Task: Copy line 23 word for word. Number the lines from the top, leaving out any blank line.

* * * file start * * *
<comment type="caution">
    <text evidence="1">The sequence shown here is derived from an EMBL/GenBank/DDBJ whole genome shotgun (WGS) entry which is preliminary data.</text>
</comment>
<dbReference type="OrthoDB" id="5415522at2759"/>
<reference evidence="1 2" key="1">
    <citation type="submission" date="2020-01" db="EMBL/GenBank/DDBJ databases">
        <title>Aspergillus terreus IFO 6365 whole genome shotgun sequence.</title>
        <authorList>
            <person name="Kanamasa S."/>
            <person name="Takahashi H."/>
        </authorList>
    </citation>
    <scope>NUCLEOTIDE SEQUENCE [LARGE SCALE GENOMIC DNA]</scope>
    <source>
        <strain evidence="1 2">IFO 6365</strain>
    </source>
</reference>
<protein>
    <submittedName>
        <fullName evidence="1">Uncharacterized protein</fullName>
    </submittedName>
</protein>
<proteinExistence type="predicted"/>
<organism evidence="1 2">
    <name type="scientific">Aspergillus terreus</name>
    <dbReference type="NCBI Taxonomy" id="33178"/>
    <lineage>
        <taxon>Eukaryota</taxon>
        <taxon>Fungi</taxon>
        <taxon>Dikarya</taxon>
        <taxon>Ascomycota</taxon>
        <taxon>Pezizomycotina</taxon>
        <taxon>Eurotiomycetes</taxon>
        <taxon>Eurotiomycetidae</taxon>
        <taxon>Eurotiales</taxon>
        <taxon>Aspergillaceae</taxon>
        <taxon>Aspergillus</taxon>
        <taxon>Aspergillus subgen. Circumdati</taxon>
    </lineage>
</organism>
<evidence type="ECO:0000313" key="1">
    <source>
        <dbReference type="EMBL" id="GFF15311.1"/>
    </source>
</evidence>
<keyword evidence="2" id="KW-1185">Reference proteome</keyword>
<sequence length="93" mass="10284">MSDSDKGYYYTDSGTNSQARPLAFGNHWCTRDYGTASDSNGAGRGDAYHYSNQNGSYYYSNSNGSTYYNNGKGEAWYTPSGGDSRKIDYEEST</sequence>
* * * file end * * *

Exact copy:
<proteinExistence type="predicted"/>